Importantly, there appears to be a sea-change in the relationship between Washington and Beijing. Washington views China as a “strategic competitor” citing China’s exports and trade policy as threats to America’s economic future. This change has several ominous dimensions. Tariffs was America’s first volley as the White House hopes to cut the annual trade deficit by $100 billion by slapping a whopping $60 billion of tariffs on Chinese goods. China’s initial response to the salvo was levying only $3 billion of tariffs on American imports. So it begins. China also offered to loosen investment rules and purchase American semi-conductors, even after US blocked earlier moves. Yet China has many levers to pull.
First is financial. China is the world’s largest external holder of US debt holding some $3.1 trillion of foreign exchange reserves with more than $1 trillion in US debt despite selling in December and January. China’s large US treasury holding is only one of the levers and the People’s Bank of China (PBOC) has already been publicly quoted as seeking alternatives to the dollar. China is the world’s largest oil importer and has swapped oil for gold, becoming the world’s largest trader in physical gold. China has even begun trading in oil futures in another step towards more financial independence from the dollar.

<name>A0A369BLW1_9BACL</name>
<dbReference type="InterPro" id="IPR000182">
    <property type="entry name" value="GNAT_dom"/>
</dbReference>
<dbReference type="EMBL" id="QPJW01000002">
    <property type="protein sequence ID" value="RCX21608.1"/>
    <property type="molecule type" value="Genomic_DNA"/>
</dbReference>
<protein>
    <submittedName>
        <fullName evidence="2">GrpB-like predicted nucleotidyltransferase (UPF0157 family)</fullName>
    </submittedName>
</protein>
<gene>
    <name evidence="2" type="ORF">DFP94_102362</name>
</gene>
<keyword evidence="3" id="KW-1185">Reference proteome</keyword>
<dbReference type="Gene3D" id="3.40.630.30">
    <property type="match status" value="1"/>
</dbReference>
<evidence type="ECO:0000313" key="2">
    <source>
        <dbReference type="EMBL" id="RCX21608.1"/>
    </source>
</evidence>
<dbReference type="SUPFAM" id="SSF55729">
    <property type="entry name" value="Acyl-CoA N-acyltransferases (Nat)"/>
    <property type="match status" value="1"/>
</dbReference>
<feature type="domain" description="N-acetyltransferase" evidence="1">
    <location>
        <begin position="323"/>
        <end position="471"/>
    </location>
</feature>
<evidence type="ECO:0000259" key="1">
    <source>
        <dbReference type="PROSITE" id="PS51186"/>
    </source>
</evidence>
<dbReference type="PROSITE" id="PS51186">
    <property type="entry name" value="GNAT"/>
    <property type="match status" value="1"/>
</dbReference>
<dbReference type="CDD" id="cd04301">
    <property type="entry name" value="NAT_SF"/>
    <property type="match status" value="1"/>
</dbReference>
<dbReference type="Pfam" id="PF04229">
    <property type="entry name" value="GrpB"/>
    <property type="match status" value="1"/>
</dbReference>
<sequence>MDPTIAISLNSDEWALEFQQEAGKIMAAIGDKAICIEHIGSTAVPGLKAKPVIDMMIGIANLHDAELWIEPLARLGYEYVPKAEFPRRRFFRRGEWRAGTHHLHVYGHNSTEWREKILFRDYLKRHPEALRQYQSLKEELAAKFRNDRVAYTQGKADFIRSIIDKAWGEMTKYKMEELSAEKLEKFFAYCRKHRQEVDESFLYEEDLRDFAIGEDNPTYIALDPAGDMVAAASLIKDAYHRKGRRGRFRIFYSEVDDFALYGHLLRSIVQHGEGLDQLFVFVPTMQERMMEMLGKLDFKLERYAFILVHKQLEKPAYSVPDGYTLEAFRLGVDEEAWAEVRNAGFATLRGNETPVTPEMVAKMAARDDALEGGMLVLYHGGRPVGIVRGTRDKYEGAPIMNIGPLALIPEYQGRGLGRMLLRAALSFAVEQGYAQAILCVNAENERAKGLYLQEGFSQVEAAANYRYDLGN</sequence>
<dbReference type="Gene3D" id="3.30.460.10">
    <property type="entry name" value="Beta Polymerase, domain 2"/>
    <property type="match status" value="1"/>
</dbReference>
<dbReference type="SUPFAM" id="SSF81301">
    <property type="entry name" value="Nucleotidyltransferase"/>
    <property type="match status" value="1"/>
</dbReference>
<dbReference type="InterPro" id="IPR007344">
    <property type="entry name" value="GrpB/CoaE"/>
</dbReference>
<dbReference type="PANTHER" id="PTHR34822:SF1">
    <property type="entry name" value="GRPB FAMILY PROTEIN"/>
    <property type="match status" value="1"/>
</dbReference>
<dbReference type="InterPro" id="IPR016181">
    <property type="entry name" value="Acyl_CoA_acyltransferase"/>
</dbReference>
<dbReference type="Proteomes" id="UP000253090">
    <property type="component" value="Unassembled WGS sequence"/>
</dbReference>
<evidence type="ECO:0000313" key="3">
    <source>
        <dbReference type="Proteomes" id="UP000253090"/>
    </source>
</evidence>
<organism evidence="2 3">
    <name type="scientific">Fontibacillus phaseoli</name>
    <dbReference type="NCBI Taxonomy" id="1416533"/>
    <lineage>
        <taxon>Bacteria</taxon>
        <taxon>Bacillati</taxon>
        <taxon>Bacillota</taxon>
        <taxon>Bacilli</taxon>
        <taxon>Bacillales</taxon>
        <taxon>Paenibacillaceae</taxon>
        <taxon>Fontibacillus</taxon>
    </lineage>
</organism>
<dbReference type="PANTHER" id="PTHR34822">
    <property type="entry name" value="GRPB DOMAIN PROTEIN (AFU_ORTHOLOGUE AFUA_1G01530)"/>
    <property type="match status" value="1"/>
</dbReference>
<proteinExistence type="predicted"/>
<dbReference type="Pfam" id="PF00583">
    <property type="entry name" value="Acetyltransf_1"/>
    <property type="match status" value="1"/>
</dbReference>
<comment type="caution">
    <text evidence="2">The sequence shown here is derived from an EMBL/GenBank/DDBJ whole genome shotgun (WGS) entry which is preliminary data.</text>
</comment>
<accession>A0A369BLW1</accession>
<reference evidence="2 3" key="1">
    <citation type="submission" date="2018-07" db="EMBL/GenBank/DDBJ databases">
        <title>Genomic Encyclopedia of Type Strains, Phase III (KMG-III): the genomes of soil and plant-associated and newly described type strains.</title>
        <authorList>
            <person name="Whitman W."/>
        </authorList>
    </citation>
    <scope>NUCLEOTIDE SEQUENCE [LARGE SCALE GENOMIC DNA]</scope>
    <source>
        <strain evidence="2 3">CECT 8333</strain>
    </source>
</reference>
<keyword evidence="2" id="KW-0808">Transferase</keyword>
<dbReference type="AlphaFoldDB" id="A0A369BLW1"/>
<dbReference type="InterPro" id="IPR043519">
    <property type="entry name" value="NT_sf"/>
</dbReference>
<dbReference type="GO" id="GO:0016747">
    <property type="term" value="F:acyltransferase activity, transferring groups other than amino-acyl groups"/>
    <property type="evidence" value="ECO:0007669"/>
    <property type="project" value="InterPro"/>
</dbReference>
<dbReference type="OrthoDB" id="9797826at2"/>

Second, China is the world largest exporter and the slapping of some $60 billion of tariffs on Chinese products could see wider and more damaging Chinese tariffs on Boeing airplanes, Harley Davidsons, American wine, soybeans or wheat. Consumer electronics, such as Apple products to which American consumers have developed a voracious appetite, unwittingly would become more expensive in a “tit for tat” war, as well as face a potential Chinese boycott on US goods.
Third, China has internationalized the renminbi and purchased gold with its mammoth reserves to lessen the dollar’s hegemony. For over a century, Britain led global trade until its economy was devastated by World War I and eventually became so weak financially that they were forced to abandon the gold standard, causing the American dollar to replace Britain’s pound. Ironically, the US too was forced to end the dollar’s linkage to gold in 1971 under the financial strain of the Vietnam War and Lyndon Johnson’s Great Society. Subsequently, the dollar became a fiat currency allowing the US to accumulate debt on a horrific scale. In fact, the Federal Reserve deserves a share of the blame since its inflationary policies have priced out American goods from global trade, resulting in the trade deficits that so angers Mr. Trump.